Remember when fanboys thought that Watchmen could never be filmed? People went on and on about its complexities and how hard it would be to get it right. Now, I know a lot of you didn’t like Watchmen, but for what it’s worth, it was as accurate as you could possibly get and will be a cult classic forever. I know it’s a pretty hard pill to swallow, but there’s hope.
Fear Agent Vol:1 is what I’d like to call a “comic snob’s” wet dream. Fun, but complex, at least the first few books in this trade are. Easily a pulp classic, the story pays homage to its periodical predecessor Heavy Metal magazine, so much so I laughed out loud while reading it.
When down-and-out alien exterminator Heath Huston stumbles upon an extraterrestrial plot to commit genocide against the human species, he must put down the bottle and resume his role as a peacekeeper . . . as The Last Fear Agent.
Heath is a killer with a conscience. For all the badass he likes to pretend to be, he’s a straight-up softy with a Biblical drinking disorder. His regulator is his ship’s computer, “Annie”, whom you find out in one of his flashbacks is modeled after his ex wife Charlotte. Her need to keep him sober works to magnify his recklessness but also serves to let the reader in on the dynamic he and his wife had when they were together. The set up for this trade was simple, but then we start finding out more and more about who he is and who the Fear Agents are and most importantly, the fate of his home world Earth by way of Texas. There’s tons of temporal displacement to wrap your minds around that I felt like I was watching an episode of Star Trek:The Next Generation. But writer Rick Remender (The End League) does a swell job outlining Heath’s journey so you don’t get too confused. This Greek tragedy wouldn’t be complete without some serious violence and Fear Agent is fucking full of it. Panel after panel, all you see is our hero taking some of the best ass whippin’s aliens can dish out, and he keeps coming back. Illustrator Tony Moore and Jerome Opena deliver so much by way of intensity! This story is adrenaline! Heath’s unscrupulous nature is all the fuel he needs to keep us glued to every single well-intended, idiotic move he makes.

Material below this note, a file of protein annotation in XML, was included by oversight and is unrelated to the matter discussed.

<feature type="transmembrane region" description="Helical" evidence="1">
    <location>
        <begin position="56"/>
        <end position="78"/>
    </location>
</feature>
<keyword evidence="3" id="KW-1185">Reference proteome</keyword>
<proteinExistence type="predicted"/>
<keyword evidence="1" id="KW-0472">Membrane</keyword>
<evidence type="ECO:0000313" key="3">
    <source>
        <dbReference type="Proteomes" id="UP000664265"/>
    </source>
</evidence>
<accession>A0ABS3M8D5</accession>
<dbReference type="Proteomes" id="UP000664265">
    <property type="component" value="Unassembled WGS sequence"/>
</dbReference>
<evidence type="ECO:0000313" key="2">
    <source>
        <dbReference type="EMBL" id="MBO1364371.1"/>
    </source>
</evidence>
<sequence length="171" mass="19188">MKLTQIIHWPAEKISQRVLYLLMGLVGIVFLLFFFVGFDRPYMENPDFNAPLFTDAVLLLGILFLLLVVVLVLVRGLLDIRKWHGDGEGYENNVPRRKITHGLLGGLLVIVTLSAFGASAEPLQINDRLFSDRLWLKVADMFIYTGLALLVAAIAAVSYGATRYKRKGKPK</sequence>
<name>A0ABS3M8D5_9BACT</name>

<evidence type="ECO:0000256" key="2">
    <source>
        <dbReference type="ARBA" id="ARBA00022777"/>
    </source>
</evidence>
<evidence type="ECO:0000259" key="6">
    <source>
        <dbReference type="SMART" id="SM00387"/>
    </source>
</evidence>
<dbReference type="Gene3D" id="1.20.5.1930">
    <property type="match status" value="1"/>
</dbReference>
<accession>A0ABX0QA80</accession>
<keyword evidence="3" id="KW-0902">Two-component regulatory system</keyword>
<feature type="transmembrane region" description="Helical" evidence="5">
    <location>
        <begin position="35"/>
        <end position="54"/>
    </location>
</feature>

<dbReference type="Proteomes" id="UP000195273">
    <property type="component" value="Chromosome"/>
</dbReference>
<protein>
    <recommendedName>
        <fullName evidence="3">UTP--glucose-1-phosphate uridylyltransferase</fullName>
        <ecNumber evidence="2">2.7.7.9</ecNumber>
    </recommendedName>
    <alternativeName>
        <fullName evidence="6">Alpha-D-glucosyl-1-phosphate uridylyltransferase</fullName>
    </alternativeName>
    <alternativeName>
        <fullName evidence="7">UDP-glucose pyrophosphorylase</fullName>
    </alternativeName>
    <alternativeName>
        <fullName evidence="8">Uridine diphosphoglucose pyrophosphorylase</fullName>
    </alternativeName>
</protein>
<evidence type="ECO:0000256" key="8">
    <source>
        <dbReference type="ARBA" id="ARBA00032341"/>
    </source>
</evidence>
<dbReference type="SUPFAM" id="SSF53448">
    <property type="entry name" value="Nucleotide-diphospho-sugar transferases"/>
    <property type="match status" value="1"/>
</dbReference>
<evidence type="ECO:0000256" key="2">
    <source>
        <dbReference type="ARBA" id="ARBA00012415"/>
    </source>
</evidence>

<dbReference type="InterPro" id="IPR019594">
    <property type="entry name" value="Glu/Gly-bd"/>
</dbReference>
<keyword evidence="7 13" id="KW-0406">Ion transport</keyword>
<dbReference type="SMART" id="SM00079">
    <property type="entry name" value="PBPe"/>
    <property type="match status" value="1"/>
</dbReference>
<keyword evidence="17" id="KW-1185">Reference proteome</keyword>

The key to this story is loneliness and what it can do to a man over time. For a graphic novel, the images can be hard to watch; take, for instance, the times when Heath is aboard his vessel. He’s drinking and puking everywhere as the computer tells him of impending danger or just how destructive he’s being to his body. This coping mechanism, one that he seems to need whenever he takes on a contract Alien kill, places him at death’s door, but he manages to survive. Like a cat landing on its feet, Heath brings confusion, pain and death with him and those who are within his reach and still manages to come out on top even if his karmic wheel is beyond repose. He is a G-d in his own world. A powerful but severely lonely one.
I’m recommending this book because it’s fun! It’s not hard to get Heath, so when issues open with him hooked to a machine that extract his fear for aliens who use it like a drug, my first thought is, okay, that’s pretty cool; let’s see where this goes. Humans love train wrecks–look how closely we watch the magazine racks to see what Hollywood star is fucking up. That’s what reading Fear Agent is like…a guilty pleasure, so yes, I’ve found my vice.